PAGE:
Bhutan is the sacred land with so many temples and pagodas everywhere. The Buddha’s teaching introduced the way of education about calm and patience, so people here are very kind and gentle.
I am fortunate to have a direct flight from Vietnam to Bhutan.
The normal route to Vietnam is to fly via Thailand, stay one night and then the next morning to Bhutan, but thanks to this first flight. It only took nearly four hours to move from Ho Chi Minh City to Paro International Airport.
Tourists in Bhutan must also apply for visas (except India, Bangladesh and Sri Lanka) through an inbound travel company. No one can go for self-sufficiency. Even if you have come to Bhutan many times, you must go with a local guide.
I almost did not sleep all the time because I was nervous. Feeling a bit of heart beat as the plane tilted through the rugged hills of the Himalayas are truly memorable.
Local guide Welcomed us at the airport by wearing Gho – national dress for men (national dress for women is Kira). The weather was cold, but the sun was brilliant on the head.
They warmly threw a thin silk scarf over our neck and took care of putting the luggage on the car. Since I had to make a tour, I was completely entrusted with the travel company, and they gave me a schedule to follow, said not to worry about anything. And during the tour, I found my belief as my base.
In addition, for being anxious about eating, from accommodation to sightseeing, we have a caring guide, carefully explained for several days. The communication is almost unobstructed because the Bhutanese speak clear and standard English.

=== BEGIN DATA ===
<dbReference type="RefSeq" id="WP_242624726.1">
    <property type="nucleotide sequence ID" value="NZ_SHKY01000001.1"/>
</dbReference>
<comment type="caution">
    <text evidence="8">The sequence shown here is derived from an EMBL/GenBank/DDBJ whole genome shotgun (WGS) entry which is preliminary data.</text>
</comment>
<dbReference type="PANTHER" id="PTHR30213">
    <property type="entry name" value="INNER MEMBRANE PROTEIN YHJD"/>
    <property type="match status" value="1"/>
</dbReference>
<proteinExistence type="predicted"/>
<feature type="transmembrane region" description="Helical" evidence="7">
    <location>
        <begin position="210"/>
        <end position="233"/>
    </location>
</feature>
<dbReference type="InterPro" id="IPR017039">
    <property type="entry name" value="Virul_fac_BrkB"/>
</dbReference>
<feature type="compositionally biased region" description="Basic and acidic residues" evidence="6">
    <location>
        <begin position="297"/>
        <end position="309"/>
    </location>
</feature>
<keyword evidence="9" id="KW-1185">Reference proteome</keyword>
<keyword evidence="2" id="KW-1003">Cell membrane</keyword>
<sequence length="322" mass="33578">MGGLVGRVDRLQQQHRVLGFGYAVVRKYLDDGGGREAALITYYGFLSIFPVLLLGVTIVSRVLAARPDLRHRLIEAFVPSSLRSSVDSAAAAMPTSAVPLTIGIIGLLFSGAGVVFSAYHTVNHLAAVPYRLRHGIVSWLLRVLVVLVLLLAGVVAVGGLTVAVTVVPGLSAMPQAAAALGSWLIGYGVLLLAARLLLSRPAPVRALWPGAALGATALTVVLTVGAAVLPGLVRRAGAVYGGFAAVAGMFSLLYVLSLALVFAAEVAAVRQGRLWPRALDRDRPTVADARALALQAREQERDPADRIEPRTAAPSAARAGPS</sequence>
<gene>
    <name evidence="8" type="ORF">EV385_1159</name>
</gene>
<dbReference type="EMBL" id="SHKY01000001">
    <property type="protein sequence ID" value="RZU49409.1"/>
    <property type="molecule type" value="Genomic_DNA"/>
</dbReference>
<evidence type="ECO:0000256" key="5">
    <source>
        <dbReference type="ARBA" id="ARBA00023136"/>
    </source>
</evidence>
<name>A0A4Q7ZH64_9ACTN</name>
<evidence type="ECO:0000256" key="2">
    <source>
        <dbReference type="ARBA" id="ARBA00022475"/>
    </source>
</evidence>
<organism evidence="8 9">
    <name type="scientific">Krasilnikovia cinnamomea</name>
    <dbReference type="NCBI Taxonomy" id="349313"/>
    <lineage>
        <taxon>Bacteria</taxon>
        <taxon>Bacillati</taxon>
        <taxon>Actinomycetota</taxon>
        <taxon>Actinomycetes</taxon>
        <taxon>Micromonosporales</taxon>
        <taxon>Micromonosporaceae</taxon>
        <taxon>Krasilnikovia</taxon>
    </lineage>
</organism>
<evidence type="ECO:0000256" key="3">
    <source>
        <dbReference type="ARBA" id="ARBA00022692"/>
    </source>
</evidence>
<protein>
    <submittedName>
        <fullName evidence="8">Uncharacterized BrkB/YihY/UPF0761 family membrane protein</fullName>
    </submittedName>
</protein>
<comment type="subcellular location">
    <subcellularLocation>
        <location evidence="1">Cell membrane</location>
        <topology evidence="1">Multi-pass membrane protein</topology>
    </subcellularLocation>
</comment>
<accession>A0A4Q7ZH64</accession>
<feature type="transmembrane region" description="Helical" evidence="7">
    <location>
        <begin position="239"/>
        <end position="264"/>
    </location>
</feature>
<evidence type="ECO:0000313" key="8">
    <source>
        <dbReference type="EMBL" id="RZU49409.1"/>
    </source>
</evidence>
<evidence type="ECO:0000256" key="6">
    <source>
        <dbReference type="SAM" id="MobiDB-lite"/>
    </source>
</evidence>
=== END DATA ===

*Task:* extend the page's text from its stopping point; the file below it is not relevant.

I was surprised to know that besides free education and medical care, the Bhutanese government also gave the entire population, a complete learning in English, according to an educational program survey.
We roamed through the winding streets of the mountains, exploring Thimphu and other big cities; Visiting many of the fortresses like (Dzong), Chieng Pagoda, Monastery; Learn more about Bhutanese culture, enjoy the “Ema datshi” a traditional dish in which chili is cooked with cheese.
The most important point of our trip is that we have been climbing for 3 hours to get to the Tiger’s nest (Taktsang Palphug Monastery, Paro Taktsang), the holiest place in the country.
Think of the definition of “happiness”
A tiny country in the Himalayas, “stranded” between the two “giants” of China and India, and only a mere of 700,000 people. The living standards are not too high, everything is rudimentary, but they do not trade the environment for anything.
Bhutan is the only country in the world with a CO2 emissions index below 0, which has a current forest area of over 70% (compared to the national area) and is committed to sustainable harvest planning. This is to keep the ratio stable at over 60%.
Are the Bhutanese happy as they are proud? I think, it all depends on the definition of “happiness” of each person.
Maintaining the environment, keeping cultural identity, spending a lot of money on religious activities can slow down Bhutan on its economic rally, but that is the choice and they don’t care much about it. They understand happiness in the direction of being happy with their life – in every way, the Bhutanese are certainly happy.